Cars: The Rolls-Royce Wraith Coupé

It’s the sort of car you could drive to the ends of the Earth – and back, should the mood so take you. The kind of car that, once in its sumptuous clutches you would never want to get out of – for each, and all – of your remaining days. Could the Rolls-Royce Wraith be the pinnacle of automotive fashion? You know, I very much think it could…

Classic ‘fastback’ styling.
 Opulent interior, very clever technology.
 Hugely powerful engine.

What is it?
It’s the Rolls-Royce Wraith, a four-seat, two-door coupé first revealed simultaneously at the Geneva Motor Show and – as I was there – at the marque’s home in Goodwood near Chichester on March 4th, 2013.


‘Wraith’ is a name first used by the company for their 1938 model and is an old Scottish word meaning ghost or spirit. Rolls-Royce describes the £230,000 Wraith as a debonair gentleman’s sporty GT – highly refined, luxurious and exclusive like its stablemates, but more dramatic and exciting than any of them.

The latter-day Wraith is based on a shortened platform of the current Ghost (itself a stretched version of BMW’s 7-Series) and is the most powerful car in the company’s history. It is the closest thing to a sports car that Rolls-Royce has ever attempted to produce. Quick it most certainly is, but sporty? More on that later…

The Style Factory
At first glance, the Wraith resembles any other latter-day Rolls-Royce. Its tall, upright nose carries a large rectangular grille, flanked by rectangular headlights and a relatively simple facade otherwise.

Its profile is much more interesting with a long, gently sloped fastback design, smooth slab sides and a bluff, neatly sculpted tail. Being the ‘smallest’ current Rolls-Royce, the Wraith may allude to being compact and sporty – until you begin to comprehend its scale: this wool-clad wolf is 5.27 metres long (17ft, 3in), a little over 1.5m in height (4ft, 11in) and weighs 2,360kg (5,203lbs).

2015 Rolls-Royce-Wraith-review

Bold lines, the raked rear screen and a bonnet that just doesn’t stop evoke memories of slinky fastbacks of old – the Bentley R-Type from the early 1950’s, the 1935 Mercedes-Benz 540K Autobahnkurier and Bugatti’s 1934 Type 57.

In the crudest terms, the engineering chaps at Goodwood have taken a Ghost saloon, removed the two rear doors, cut and shut 183mm from the wheelbase, shimmed the rear axle track by an extra 24mm and thumped the roofline closer to the road by 50mm.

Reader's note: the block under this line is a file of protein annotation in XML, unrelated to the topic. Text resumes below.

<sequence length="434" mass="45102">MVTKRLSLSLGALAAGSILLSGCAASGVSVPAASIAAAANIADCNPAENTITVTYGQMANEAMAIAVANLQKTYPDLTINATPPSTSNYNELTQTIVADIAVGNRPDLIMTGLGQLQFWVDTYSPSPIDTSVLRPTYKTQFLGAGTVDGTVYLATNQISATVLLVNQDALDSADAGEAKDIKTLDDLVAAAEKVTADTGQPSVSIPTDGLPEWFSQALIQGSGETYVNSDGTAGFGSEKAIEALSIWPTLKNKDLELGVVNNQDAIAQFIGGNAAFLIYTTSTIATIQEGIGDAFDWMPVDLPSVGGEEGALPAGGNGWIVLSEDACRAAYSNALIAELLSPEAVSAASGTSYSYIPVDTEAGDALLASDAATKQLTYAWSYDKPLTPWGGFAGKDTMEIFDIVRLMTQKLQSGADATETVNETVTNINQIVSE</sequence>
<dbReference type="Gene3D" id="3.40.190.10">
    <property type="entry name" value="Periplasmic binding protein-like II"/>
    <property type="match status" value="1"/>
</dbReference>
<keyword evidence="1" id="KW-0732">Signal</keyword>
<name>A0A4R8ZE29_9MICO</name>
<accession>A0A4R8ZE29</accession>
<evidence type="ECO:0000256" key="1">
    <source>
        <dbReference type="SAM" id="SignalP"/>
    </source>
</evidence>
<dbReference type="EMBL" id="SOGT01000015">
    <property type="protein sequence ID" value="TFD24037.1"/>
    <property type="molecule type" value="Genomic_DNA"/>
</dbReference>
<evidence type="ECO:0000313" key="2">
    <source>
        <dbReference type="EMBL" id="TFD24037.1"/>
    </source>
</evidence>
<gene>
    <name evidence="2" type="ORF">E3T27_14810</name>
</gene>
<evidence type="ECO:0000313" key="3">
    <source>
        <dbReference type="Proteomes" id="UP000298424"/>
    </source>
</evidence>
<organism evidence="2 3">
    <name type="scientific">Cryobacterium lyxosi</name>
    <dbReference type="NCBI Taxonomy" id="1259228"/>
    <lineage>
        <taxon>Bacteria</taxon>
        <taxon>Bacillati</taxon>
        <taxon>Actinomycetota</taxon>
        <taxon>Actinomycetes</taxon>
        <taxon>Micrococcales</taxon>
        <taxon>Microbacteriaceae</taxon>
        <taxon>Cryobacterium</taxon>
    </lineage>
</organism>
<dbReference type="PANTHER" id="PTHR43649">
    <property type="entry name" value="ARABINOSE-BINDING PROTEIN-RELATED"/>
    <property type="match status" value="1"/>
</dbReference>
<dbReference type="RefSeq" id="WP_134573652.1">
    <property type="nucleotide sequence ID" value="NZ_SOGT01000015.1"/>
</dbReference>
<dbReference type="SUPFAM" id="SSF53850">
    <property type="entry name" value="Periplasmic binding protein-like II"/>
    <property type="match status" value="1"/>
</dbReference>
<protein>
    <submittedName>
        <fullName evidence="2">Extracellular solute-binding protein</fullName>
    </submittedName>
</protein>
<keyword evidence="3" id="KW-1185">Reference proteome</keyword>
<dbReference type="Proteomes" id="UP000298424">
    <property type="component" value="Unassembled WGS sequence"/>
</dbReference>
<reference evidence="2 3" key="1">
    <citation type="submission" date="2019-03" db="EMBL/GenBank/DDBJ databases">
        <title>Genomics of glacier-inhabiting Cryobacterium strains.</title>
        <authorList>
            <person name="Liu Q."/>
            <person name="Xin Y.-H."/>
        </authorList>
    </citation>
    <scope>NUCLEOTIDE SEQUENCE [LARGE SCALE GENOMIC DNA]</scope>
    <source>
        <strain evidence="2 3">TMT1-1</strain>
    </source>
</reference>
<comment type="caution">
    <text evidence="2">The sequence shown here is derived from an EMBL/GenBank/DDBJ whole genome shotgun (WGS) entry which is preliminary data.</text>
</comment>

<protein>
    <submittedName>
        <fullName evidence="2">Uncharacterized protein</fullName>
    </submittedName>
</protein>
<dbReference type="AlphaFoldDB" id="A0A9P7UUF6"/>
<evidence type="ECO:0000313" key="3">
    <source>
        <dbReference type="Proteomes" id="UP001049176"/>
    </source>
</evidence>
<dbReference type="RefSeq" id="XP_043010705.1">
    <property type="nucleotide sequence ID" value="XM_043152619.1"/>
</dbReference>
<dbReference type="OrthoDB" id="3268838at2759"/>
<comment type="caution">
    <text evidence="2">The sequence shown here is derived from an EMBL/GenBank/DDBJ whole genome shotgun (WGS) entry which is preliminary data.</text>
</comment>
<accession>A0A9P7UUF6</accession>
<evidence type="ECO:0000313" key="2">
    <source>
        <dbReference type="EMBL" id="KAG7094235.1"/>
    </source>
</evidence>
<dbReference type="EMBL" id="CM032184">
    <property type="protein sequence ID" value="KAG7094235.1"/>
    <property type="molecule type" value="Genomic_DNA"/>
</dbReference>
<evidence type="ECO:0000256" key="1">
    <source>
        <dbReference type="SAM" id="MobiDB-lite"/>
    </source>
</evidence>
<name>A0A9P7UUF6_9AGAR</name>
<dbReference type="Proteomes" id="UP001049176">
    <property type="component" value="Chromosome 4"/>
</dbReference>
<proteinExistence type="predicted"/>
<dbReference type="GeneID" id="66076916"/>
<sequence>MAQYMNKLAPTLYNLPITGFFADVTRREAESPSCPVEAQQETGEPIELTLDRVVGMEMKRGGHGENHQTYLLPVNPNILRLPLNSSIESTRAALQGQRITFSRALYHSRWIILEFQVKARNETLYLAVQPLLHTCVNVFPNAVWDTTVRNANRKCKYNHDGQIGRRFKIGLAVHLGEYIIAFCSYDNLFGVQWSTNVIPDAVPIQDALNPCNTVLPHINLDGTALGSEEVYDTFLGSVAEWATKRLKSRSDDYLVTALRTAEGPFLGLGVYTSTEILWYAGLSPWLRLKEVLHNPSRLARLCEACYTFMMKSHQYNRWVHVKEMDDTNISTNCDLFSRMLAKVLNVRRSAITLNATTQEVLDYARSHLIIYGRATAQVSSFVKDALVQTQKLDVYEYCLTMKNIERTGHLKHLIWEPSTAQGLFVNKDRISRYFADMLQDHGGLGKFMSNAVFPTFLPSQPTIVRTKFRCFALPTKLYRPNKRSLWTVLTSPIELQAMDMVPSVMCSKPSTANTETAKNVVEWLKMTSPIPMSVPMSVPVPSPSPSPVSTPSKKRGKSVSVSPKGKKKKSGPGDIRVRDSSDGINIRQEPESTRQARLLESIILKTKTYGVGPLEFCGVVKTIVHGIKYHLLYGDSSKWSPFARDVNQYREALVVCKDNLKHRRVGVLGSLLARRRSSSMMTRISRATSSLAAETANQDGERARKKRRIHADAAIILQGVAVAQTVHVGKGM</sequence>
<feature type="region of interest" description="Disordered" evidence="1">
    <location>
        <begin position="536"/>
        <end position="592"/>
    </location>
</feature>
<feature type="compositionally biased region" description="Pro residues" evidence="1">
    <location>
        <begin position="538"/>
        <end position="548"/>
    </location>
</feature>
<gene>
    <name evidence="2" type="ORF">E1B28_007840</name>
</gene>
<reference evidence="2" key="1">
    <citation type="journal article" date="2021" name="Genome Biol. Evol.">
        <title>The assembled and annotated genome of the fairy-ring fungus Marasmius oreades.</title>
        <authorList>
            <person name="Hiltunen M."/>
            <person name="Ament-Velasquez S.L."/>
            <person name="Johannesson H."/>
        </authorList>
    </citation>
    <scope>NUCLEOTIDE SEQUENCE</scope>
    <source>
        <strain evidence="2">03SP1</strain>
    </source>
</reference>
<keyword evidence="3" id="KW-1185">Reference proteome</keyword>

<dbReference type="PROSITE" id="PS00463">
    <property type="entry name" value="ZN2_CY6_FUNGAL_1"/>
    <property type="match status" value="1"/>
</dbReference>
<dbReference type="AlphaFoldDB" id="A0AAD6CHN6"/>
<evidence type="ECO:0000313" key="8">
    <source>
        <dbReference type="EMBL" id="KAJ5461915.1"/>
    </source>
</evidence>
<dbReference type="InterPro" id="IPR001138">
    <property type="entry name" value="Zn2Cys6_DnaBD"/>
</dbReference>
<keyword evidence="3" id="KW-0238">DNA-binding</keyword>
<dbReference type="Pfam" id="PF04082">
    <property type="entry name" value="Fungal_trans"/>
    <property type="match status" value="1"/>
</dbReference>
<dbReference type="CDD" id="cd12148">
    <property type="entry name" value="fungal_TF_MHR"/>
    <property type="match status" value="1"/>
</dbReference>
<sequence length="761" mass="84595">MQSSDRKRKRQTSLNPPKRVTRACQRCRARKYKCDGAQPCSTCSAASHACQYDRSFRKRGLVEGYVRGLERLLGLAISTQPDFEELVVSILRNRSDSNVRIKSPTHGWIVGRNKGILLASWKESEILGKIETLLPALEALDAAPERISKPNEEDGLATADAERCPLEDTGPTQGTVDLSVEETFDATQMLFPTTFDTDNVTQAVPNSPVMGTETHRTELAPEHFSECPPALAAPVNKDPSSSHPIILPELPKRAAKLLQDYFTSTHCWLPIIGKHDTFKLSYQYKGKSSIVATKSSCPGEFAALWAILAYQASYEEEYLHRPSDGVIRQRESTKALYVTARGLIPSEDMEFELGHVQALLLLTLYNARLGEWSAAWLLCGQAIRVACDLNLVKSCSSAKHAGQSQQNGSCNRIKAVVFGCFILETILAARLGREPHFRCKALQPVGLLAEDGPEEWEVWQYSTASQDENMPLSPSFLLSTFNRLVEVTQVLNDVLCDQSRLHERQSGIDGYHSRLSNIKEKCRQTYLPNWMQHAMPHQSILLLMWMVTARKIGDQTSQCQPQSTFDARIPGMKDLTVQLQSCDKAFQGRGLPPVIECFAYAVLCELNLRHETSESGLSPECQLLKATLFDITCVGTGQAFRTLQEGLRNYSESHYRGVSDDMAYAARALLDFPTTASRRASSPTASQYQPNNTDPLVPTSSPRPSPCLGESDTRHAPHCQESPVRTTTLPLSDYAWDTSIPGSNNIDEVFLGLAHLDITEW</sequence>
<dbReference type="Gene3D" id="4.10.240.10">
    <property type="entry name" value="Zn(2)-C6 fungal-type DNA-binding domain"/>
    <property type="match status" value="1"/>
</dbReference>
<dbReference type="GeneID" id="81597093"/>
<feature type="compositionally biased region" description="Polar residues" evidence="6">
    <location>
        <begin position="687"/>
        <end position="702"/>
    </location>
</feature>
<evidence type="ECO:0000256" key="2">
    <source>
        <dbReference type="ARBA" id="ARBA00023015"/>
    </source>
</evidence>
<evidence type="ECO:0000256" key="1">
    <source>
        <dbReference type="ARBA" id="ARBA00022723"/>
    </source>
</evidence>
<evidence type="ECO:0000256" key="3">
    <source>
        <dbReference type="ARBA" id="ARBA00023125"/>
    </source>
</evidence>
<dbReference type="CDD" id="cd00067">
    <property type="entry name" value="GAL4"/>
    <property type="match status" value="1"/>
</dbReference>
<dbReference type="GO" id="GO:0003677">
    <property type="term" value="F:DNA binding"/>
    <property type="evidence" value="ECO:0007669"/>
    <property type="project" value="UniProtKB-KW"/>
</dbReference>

It looks gorgeous!

The Inside Story
Access to the cabin is via a pair of extra-long, rear-hinged coach doors (more commonly referred to as ‘suicide’ doors. But then, who’s common?). Once ensconced, each door can be closed at the press of a button.

Once aboard, you soak in a cabin of breath-taking sumptuousness, peerless material richness and excellent quality. The perfectly-matched Canadel Macassar ebony wood panelling running throughout the fascia and doors would grace a multi-million-pound superyacht. Indeed, the Wraith’s classic instruments, with arrow-straight orange-tipped needles, have a distinct naval look about them.


Pride of place atop the centre console is the 10.3in high-definition multimedia display, revealed from behind a retracting wood panel. The fingertip-sensitive iDrive-style rotary controller located between the front seats that masters the display is made from crystal cut glass and decorated with a tribute to the Spirit of Ecstasy figurine on the prow of the car.

However, there are a number of peculiarities. The eight-speed automatic transmission is just that – fully automatic – with no manual override and there’s no tachometer for the engine revs. In a true driver’s car which – with its 624bhp twin-turbo V12 power plant, Rolls-Royce pitches the Wraith to be – one would expect a rev counter, flappy paddles and perhaps launch control to be de rigueur inclusions. Rather than its present somewhat ‘remote’ feel, it would certainly make the Wraith’s drive more engaging.

As expected of a two-door coupé, cabin space up front is generous but adequate in the rear for all but the largest of adults. One’s shoes partly disappear into the 2-inch deep lamb’s wool foot mats as your hands glide across the ‘softest leather in the business’. The perforated roof lining, with 1,390 optional hand-woven fibre optic ‘stars’ – adjustable for intensity, adds tangible drama to an already princely interior.